Having recently met with the chief security officer of one of the country’s largest financial institutions, I’m told that the constant battle against eCrime, scams, phishing, fraud, extortion and money laundering are an expensive headache and present a growing and serious challenge to any fond ambition of becoming the showcase information economy described by the Chancellor in his business leaders summit last month.

One obstacle is that some politicians and many Labradors lack the appropriate frame of referen…
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Blogged Out

I feel I’ve been neglecting this journal. Too much work of late.

Today, I’m writing as the train shudders over the Medway Bridge at Rochester. It’s moving around far too much for me to do any real work this morning, which is annoying, as I had planned to use the hundred minutes between the coast and London to do some real work.

I suppose I’m lucky. It’s almost Spring-like this morning. The last time I tried taking the train two weeks ago, I got nowhere. The wrong kind of ice you know or was it pollen or leaves or any other excuse that suits. The truth of the matter is that trains in the Britain of the 21st century are an unpredictable and frequently uncomfortable and overcrowded means of travel; laptop unfriendly as well to add to the bargain.



Stop to pause for a mile or so to keep my PC from sliding around. A wireless link would be good. One day perhaps or more possible half way through the century before the rail operators catch-up with the idea of adding wireless access …
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Hurricane Season

I think I should point out that I won’t be applying for the role of Director General of the BBC. It’s disappointing news, I know but I suspect the odds are stacked against me, in that I’m in favour of abolishing the license fee and cutting the corporation down to a size which doesn’t attract threatening letters from the TV Licensing Authority to my London house, which has no television.

I’m tempted to add my name to the candidates list for the constituency of Thanet South. Again, very little chance of success but then I’m a local boy and here, I think I could make a small difference to the future of North Kent, which needs all the help it can get from central Government, if the size of my poll tax bill is any measure.



Ironically and after last week’s news of the tragic deaths of the Chinese cockle harvesters in Morecambe Bay, I can throw my mind back to last summer when I spotted a group of Chinese ‘harvesting’ shellfish from the beach in front of my house.

“I wouldn’…
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The Future of Ideas

I’m depressed. I have been reading Lawrence Lessig’s ‘ The Future of Ideas’, his sequel to ‘Code and Other Laws of Cyberspace’ and it seems much of what he predicted and warned against at the start of the Internet revolution is slowly coming to pass, regardless of the march of Open Source computing.



Lessig, who I met at Cambridge in the summer of 2000, argued in his first book, that the common belief that cyberspace could not be regulated, “That it is, in its very essence, immune from government’s or anyone else’s control”, was a fallacy. His thesis was that “cyberspace has no nature”, it has only code which can on the one hand, create a free environment and on the other a place of “Exquisitely oppressive control”.

In ‘Code’, written in the heady days before the Internet bubble burst, he warned that we would have to choose what kind of Internet we wanted and what freedoms we will guarantee. These choices he wrote are all about architecture and the code that will ev…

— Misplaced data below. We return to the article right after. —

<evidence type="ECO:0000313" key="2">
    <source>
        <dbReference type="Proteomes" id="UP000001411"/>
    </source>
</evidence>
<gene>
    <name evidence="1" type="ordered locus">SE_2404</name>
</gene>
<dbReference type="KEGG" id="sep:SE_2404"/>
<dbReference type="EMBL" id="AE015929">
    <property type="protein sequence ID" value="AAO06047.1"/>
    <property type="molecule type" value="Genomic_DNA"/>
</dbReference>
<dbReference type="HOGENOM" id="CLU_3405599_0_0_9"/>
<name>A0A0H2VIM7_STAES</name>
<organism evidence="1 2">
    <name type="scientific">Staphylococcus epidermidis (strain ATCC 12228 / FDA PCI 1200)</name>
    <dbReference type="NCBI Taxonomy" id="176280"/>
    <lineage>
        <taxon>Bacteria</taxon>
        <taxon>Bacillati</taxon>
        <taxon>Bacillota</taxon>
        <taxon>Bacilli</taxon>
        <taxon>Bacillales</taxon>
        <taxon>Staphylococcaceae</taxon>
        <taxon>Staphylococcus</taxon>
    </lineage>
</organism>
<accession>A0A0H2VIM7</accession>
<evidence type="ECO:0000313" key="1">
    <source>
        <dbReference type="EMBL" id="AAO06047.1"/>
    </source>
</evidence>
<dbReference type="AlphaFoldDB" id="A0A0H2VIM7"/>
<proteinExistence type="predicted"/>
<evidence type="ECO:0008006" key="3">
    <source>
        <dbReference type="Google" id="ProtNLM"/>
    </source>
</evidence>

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One of Those Days

Which started with my HP ze4300 laptop deciding that it would start up to the splash screen but no further. I tried everything, Safe Mode, Norton, the lot but nothing worked and in the end I decided to pull my 'spare' ze4300 out of its box and completely reinstall all my files from my desktop PC. This took twelve hours and I'm almost done.

I'm lucky. At least I have a spare, thanks to HP not having collected the unit they left with me last month. What frustrates me though is that this is the third lethal Windows XP crash I've had. Look back in this weblog and you'll find references to two previous rebuilds and at least three major Operating System crashes.

What causes this? God knows. I've heard one Microsoft techie alluding to 'Cumulative patch fatigue' but all I know is that I've lost most of this week's work from my stay in London and that hurts. At least the critical files find their way onto my USB drive. I've learn…
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Question Time

Computer Weekly reader, Michael Fabricant, the Conservative Member of Parliament for Lichfield and Shadow DTI spokesman has started the New Year with a series of Parliamentary questions which are exploring the depth of the Government’s grasp of the issues surrounding electronic crime and protection of the critical national infrastructure.

Lenin pointing the way to eGovernment

With Britain reportedly sliding down the list of international ‘e’ rankings and with the Government still looking for a successor to e-Envoy Andrew Pinder in the shape of a ‘Chief Information Officer’, Michael Fabricant asked Minister for The Cabinet Office, Douglas, ‘Douggie’ Alexander “What the role of the Central Sponsor for Information Assurance (CSIA) will be when the e-Envoy's responsibilities are re-assigned in accordance with the e-Envoy 2003 report”? In reply, he received a classic ‘Yes Minister’ reply, from young Douggie, that “The re-organisation of the e-Envoy under a new Head of e-…
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Rough Justice

I’ll confess, MyDoom is now getting on my nerves. I’ve just started Outlook and there are at least fifty copies of the virus in my mailbox and I’m guessing I’ve received five hundred to a thousand since Wednesday of last week. It’s chewing-up my time and I’m sure that it’s doing much the same to you.



There was an extended panic yesterday when I thought I had the virus on my second laptop. A file associated with My Doom (on the Kapersky antivirus site) appeared to be sitting in my Windows Directory and it took the entire day and virus scans from Norton, MacAfee and GeCad to convince me that the machine was clean. The result, a lost Saturday.

How we stop this plague other than very publicly hanging the next convicted virus author from the nearest lamppost I don’t know. All I can tell you is that each incident is becoming nastier than the one before it and the cost to the economy and society in general is fast becoming unacceptable.

Any clever solutions on a postcard please…